7. The Drive for Youthfulness Even Extends to the Grave - Our modern culture tends to put a heavy emphasis on youth. Historically, this is the exact opposite of most cultures, which tended to celebrate old age. Traditionally, it was considered to be a significant accomplishment to be able to grow old gracefully. The article Obituary Photos are Getting Younger discusses this interesting genealogy trend.
6. The Downside of Genetic Genealogy Tests – Germany has become the first nation to ban genetic genealogy tests. The blanket bank was enacted mainly to prevent ‘unauthorized’ DNA paternity tests. However, the ban will affect all genetic genealogy tests as described in the article Germany Bans Genetic Genealogy Tests. At the end of the day, it comes down to a trade-off between privacy, an individual’s right to know and the need for the state to assign a father to every child.
5. Europe Remains at the Forefront of Genealogy Privacy – Regulators in Europe were the first to put a shot across the bow of social networking sites like Facebook and MySpace who had proven themselves good at collecting personal information but not-so-good at protecting it. The most blatant violations according to European privacy regulators were genealogy applications on social networking sites. As described in Europe Demands Privacy Standards for Social Networking Sites, some online genealogy applications tend to be heavy on personal information and light on privacy controls.
4. Why Your Ancestors Kept Changing Their Name – As any genealogist knows, one of the most challenging aspects of researching your ancestors is dealing with spelling variations of family names. Many people, if they go back far enough, find that family names have morphed into different forms. There may be good reasons for this, particularly if your ancestors emigrated to another country. As described in the article Why Immigrants Change Their Name, in many circumstances a strong economic case can be made for why your ancestors may have changed their name.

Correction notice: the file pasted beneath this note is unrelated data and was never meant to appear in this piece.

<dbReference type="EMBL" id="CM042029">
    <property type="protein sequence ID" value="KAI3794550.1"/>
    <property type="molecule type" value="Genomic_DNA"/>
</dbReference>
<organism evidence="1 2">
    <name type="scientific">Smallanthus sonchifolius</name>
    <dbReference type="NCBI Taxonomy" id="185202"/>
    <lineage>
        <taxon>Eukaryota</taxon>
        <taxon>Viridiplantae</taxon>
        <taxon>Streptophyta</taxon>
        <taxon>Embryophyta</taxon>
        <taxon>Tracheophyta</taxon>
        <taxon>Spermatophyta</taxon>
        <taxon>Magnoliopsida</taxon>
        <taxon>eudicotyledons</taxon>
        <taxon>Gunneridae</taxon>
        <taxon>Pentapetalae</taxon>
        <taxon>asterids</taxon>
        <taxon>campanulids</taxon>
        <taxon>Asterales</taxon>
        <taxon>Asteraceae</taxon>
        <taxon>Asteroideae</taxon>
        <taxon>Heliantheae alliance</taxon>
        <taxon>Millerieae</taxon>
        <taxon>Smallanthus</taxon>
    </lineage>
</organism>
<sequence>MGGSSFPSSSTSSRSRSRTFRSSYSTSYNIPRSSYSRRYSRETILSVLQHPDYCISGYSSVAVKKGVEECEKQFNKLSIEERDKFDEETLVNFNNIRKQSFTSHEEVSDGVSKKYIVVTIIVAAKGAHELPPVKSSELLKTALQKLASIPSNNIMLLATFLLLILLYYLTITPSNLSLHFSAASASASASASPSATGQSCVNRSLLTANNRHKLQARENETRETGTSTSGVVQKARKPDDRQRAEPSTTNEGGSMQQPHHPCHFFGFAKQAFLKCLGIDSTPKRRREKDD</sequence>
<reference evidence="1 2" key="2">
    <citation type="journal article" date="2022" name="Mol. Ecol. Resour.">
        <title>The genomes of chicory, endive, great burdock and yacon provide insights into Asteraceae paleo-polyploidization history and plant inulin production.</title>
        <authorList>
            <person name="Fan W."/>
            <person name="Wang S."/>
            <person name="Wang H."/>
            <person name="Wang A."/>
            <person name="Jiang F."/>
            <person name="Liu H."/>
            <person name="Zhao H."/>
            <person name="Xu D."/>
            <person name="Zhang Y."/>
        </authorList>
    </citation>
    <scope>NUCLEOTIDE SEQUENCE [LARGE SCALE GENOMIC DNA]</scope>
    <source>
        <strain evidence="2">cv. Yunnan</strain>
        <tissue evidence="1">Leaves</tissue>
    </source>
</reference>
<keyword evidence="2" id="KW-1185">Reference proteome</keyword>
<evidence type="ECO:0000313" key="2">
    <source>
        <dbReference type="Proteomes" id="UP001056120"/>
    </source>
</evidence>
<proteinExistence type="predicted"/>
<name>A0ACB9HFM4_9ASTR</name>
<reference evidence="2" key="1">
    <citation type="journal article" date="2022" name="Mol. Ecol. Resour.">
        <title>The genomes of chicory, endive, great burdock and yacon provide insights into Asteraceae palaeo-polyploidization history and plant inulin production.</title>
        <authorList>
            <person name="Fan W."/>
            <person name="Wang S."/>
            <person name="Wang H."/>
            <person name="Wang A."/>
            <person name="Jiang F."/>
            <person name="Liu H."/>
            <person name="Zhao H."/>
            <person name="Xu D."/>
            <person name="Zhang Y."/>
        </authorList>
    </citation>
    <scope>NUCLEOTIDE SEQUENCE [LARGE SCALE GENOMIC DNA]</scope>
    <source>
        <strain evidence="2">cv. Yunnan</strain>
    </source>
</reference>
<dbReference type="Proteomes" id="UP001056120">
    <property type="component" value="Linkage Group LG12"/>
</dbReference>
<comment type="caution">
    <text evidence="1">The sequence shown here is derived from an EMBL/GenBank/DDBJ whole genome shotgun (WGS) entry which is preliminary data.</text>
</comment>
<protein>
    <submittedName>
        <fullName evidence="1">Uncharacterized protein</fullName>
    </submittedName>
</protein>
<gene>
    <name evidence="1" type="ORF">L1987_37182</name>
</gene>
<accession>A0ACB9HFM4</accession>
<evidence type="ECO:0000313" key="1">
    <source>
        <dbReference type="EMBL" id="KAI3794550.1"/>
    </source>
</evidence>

3. Facebook and Privacy – In 2009, Facebook became the leading social network site. Facebook is very popular with genealogists. The genealogy application called We’re Related has millions of users and is one of the top applications on Facebook. In the spring of this year, privacy concerns were raised about Facebook (see Privacy Fears Raised Over Genealogy Application on Facebook). The heat was turned up in the summer when regulators started to ask pointed questions about privacy on Facebook (see Regulator Finds Facebook has Serious Privacy Gaps). The biggest concerns were directed at genealogy applications on Facebook. Finally, this fall Facebook realized that they needed to seriously upgrade their privacy controls (see the article Facebook Announces Tighter Privacy Standards) or face further censure. Even Google recognized they needed to improve their privacy standards, as discussed in the article Google Ads New Privacy Tools: Implications for Genealogy.